Matthew 25:30 And cast ye the unprofitable servant into outer darkness:

KJV Verse: 

Mat 25:30 And cast ye the unprofitable servant into outer darkness: there shall be weeping and gnashing of teeth.

Greek Verse: 

Literal Alternative: 

And [all of you], toss out the useless servant into the darkness, the outside, where there is going to be whining and teeth chattering.

Hidden Meaning: 

"Unprofitable" is from a word Christ uses rarely that means means "useless", but also "unprofitable", which is why it is used here.

"Cast ye" is from a verb that means "throw out." Depending on the context, it can mean "toss out", "turn out," or "take out." It is usually translated as "cast out" in the NT. However, Christ often uses this word and its root word like we use the word "toss" for light or humorous effect. It is addressed to all his listeners.

The rest of this phrase is one of Christ's common phrases, one that is clearly exaggerated for the sake of humor. A lot of these words have double meanings.

The word translated as "darkness" means "darkness" and "gloom" and it is a metaphor in Greek for ignorance and the nether world. It is introduced with an article "the" so it acts as a noun.

The word translated as "outer" is the adjective that means "more outside," and it is preceded by an article, so it acts also as a noun.

The word translated as "there" means "there" or "in that place" but it also means "the intelligible world," that is, the world we understand. It refers to a place much more strongly than our word "there" which can be a simple helper to introduce a verb og being.

When the verb "to be" appears in the future passive and so it is translated as "shall be," but in Greek, it doesn't require the word "there" to mean something like "there will me."

The "weeping" come from a noun form of the verb "weep"which means "to weep", "to cry", "to lament," and "to wail." However, since it is only used in this phrase, perhaps "whining" fit best.

The Greek word translated as "and" is used as the conjunction "and", but it also is used to add emphasis ("also") and, in a series, is best translated as "not only...but also."

The word translated as "gnashing" which primarily mens "biting."

The word translated as "teeth" means tooth but it is a metaphor for the pain of grief.

Wordplay: 

 The "gnashing of teeth" phrase captures both the sense of what we call "back biting" among people and the pain of loss.

The "darkness" is a metaphor for the netherworld. 

 

The Spoken Version: 

"And," he continued, making a gesture addressing the group. "Toss the useless servant out! Into...."

He paused as if thinking about where. Then he snapped his fingers as if he just got an idea.

"The darkness!" he exclaimed. "The outside, where..."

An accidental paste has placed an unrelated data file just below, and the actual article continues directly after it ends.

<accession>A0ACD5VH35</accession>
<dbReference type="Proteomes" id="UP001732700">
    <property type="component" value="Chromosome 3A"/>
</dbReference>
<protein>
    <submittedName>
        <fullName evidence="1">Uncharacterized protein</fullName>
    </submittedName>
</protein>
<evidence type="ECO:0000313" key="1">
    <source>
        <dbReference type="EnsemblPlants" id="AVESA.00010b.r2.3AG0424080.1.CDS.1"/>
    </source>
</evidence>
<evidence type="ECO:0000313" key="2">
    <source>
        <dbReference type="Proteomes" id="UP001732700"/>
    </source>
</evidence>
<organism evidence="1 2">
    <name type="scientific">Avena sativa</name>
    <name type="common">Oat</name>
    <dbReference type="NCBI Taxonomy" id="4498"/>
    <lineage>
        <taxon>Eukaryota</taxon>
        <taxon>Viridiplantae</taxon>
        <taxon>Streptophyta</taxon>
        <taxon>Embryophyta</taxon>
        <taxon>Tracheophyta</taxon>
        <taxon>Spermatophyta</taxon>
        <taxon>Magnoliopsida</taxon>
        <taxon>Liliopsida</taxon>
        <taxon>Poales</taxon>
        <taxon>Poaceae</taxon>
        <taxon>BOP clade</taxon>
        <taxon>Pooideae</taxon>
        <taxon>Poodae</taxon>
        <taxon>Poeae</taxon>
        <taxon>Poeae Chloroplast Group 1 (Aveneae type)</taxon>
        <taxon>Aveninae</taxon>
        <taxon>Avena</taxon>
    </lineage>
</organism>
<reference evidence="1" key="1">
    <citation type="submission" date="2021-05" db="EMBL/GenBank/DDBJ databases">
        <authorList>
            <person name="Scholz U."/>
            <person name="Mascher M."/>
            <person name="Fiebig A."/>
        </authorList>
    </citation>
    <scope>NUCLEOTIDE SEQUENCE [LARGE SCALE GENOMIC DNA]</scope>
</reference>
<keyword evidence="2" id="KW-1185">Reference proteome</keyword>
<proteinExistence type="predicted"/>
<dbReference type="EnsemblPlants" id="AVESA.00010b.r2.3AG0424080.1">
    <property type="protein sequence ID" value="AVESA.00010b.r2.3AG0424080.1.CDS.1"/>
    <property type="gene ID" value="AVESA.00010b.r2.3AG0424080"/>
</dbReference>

He paused again so everyone could join him.

"There is going to be whining and teeth chattering," they all said the familiar phrase together, laughing.

Vocabulary: 

καὶ "And" is from kai, which is the conjunction joining phrases and clauses, "and," or "but." After words implying sameness, "as" (the same opinion as you). Used in series, joins positive with negative "Not only...but also." Also used to give emphasis, "even", "also," and "just."

τὸν ἀχρεῖον [uncommon](adj sg masc acc) "Unprofitable" is from achreios, which means "useless", "unprofitable", esp. "unfit for war", "helpless", "foolish", and "without cause."

δοῦλον (noun sg masc acc)"The servant" is from doulos, which means a "slave," a "born bondsman," or "one made a slave." -- The noun translated as "servant" means "slave." It is translated as "servant" to update the Bible.

ἐκβάλετε (verb 2nd pl aor imperat act) "Cast out" is from ekballo and means "throw out", "cast out of a place,"and "expose." Ek means "out of", "from," and "away from." Ballo is "to throw" or "to scatter." -- "Cast out" is from a verb that means "throw out." Depending on the context, it can mean "toss out", "turn out," or "take out." It is usually translated as "cast out" in the NT.

εἰς "Into" is from eis, which means "into (of place)," "up to (of time)", "until (of time)", "as much as (of measure or limit)", "as far as (of measure or limit)", "towards (to express relation)", "in regard to (to express relation)", "of an end or limit," and "for (of purpose or object)."

τὸ σκότος (noun sg neut acc) "The darkness" is from skotos, which means "darkness", "gloom", "blindness," and "dizziness." It is a metaphor in Greek for ignorance and the nether world.

τὸ ἐξώτερον: (adj sg masc acc) "Outer" is from exoteros, which means "outer" and "utter," and literally means "more outside."

ἐκεῖ (adv) "There" is from ekei, which means "there", "in that place," and in philosophy means "the intelligible world."

ἔσται (3rd sg fut ind mid) "Shall be" is from eimi, which means "to be", "to exist", "to be the case," and "is possible." (The future form is esomai. The 3rd person present indicative is "esti.")

κλαυθμὸς (noun sg masc nom) "Weeping" is from klauthmos which means "a weeping."

καὶ "And" is from kai, which is the conjunction joining phrases and clauses, "and," or "but." After words implying sameness, "as" (the same opinion as you). Used in series, joins positive with negative "Not only...but also." Also used to give emphasis, "even", "also," and "just."

βρυγμὸς (noun sg masc nom) "Gnashing" is from brugmos , which means "biting", "gobbling," and "chattering."

τῶν ὀδόντων. (noun pl masc gen) "Of teeth" is from odous, which means "tooth", "anything pointed", "prong", "spike", "peak," and "tooth [of a saw]." It is a metaphor for the pain of grief.

Oct 15 2016